Barely a year old, the National Pro Grid League (NPGL) is wrapping up its first offseason since the D.C. Brawlers were crowned Grid Champions last October. And what an offseason it has been…
To begin with, two new expansion teams—the Baltimore Anthem and the Carolina Crush—have been added to the league roster, bringing the total number of competitive franchises to nine. There would have been ten, but in November the NPGL announced that the team operators of the Philadelphia Founders had decided not to move forward for a second season. However, all current team members of the Founders are eligible to be signed by other teams of the NPGL.
The remaining teams have been busy scouting and signing new players for the league’s second season, and the Baltimore Anthem wasted no time in making one of the biggest splashes that could be a game-changer for the team and the NPGL as a whole. On January 23rd, the Baltimore Anthem announced that the first athlete signed to their roster is Russian Olympic Weightlifter Dmitry Klokov. Klokov is already familiar to many in the wider fitness community (that includes CrossFit). The 31-year-old won a weightlifting World Championship in 2005 in the 105kg (231lb) weight class, snatching 192kg (422.2lb) and clean & jerking 227kg (499.4lb). Fans of the NPGL are already familiar with the big Russian after he made a guest appearance during the inaugural NPGL Championship match in L.A. this past October. During a break in the competition, Klokov proceeded to put on a show by working his way through a thruster ladder, finishing by moving 385lbs overhead. He later made a video from his experience at the match, dropping a big hint that he would be competing in the NPGL the next year:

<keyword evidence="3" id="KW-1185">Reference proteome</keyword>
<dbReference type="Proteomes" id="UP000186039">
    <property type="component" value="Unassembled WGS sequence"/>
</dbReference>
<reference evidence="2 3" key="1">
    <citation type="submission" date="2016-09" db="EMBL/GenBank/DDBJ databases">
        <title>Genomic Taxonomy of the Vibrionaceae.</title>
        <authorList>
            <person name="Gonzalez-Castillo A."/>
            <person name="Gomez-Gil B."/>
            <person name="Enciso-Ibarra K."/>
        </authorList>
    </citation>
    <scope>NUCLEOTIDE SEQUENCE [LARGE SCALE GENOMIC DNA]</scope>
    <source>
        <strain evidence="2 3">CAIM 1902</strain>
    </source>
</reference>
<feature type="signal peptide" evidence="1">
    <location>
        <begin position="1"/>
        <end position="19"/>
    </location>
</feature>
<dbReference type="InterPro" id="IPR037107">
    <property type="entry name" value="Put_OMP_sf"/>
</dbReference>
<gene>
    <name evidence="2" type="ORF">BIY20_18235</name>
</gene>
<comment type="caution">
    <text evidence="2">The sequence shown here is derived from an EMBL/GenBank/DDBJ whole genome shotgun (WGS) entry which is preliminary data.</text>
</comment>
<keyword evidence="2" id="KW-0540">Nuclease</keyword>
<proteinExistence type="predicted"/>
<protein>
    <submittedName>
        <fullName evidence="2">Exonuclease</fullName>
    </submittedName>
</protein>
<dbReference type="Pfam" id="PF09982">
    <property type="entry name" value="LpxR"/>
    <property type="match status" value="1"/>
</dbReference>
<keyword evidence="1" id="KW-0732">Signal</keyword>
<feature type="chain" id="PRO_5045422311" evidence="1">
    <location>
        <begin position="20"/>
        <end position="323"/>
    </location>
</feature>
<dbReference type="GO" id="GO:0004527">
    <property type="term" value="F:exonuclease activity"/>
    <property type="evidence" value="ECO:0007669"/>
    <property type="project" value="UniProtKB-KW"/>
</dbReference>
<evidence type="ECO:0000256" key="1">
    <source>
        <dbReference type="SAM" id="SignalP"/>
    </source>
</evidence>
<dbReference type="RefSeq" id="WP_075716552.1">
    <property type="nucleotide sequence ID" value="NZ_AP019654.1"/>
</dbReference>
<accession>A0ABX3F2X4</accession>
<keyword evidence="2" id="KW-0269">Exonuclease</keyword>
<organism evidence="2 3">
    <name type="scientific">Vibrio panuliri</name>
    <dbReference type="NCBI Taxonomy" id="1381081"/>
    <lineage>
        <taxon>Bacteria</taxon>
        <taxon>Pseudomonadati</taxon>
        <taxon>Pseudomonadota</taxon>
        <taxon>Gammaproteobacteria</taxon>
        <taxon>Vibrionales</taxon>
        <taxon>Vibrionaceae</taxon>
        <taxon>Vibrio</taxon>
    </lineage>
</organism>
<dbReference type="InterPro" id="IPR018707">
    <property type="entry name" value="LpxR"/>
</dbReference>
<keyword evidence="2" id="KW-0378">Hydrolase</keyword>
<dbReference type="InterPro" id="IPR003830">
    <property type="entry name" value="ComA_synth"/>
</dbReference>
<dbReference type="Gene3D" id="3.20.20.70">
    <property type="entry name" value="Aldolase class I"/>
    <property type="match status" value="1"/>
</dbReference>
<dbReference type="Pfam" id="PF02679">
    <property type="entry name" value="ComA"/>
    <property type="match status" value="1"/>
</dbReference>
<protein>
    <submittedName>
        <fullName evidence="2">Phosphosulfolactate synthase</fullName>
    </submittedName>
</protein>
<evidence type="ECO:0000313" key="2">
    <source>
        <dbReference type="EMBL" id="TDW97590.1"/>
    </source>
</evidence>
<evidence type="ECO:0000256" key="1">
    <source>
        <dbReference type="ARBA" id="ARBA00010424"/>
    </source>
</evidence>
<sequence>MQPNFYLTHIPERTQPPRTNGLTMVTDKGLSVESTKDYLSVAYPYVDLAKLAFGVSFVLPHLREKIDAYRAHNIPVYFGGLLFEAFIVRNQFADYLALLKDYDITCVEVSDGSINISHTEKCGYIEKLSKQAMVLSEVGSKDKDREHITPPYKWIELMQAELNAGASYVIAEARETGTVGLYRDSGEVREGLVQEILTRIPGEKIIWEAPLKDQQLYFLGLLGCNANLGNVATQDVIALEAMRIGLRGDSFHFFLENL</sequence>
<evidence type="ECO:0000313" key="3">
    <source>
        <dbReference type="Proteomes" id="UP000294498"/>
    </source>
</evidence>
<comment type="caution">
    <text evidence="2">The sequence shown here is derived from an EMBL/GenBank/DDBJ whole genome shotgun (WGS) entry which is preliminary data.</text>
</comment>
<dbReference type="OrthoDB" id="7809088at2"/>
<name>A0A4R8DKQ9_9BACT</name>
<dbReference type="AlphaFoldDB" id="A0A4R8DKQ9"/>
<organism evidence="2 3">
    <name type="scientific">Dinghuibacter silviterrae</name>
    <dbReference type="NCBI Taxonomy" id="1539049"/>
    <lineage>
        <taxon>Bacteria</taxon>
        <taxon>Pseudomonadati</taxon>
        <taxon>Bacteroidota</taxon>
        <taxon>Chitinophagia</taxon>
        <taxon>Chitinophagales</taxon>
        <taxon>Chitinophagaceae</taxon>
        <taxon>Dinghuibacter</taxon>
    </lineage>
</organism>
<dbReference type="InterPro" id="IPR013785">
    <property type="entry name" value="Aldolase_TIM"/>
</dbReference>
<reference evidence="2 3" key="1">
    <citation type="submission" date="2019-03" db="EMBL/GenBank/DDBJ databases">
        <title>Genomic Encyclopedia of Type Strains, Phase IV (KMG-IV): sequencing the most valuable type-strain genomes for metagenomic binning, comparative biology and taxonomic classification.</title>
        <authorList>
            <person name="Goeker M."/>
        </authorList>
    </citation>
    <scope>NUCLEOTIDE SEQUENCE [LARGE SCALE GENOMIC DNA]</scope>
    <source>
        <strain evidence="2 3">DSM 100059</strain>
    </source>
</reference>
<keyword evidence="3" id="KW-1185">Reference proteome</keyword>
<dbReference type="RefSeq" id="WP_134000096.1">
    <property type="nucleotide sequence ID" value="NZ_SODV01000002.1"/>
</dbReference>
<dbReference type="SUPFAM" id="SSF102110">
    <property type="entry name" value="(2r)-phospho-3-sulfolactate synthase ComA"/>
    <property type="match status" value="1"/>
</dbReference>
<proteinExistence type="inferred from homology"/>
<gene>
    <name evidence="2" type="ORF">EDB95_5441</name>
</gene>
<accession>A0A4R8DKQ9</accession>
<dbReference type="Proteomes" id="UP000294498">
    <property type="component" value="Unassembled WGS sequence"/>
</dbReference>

“Here, for instance, you are a member of a team of 15 and each person does his specialty,” Klokov said in the video. “For example if I were to be on a team, I would do heavy weightlifting and maybe something that I feel strong in, if not, then comes Igor Zaripov and does his gymnastics, and next comes someone else that does something else. That’s cool, I like that.”
Igor Zaripov, a bodyweight and gymnastics expert, is another new addition to the Anthem. In addition to being a world-renowned aerial star with Cirque Du Soleil, Zaripov also holds some interesting world records—for pulling stuff with his teeth. This is aguy who can pull a car 100ft in under 16 seconds with his mouth. Finally, on February 5th Baltimore made another huge signing by acquiring free agent and last year’s 2nd place Games finisher Mat Fraser. Fraser spent last season playing for the New York Rhinos, but now joins two elite athletes on the Anthem, who look to be making a statement before the start of the 2015 season.
But Klokov and Zaripov aren’t the only big names that will be coming to the NPGL in 2015. Two-time NFL Pro Bowler Willis McGahee has announced his intention to join a Grid team. Two teams have already said that they would sign the free agent running back on the spot, and with good reason. In addition to boasting a 345lb two-rep max clean & jerk, McGahee brings elite speed and jumping ability—not to mention a star presence.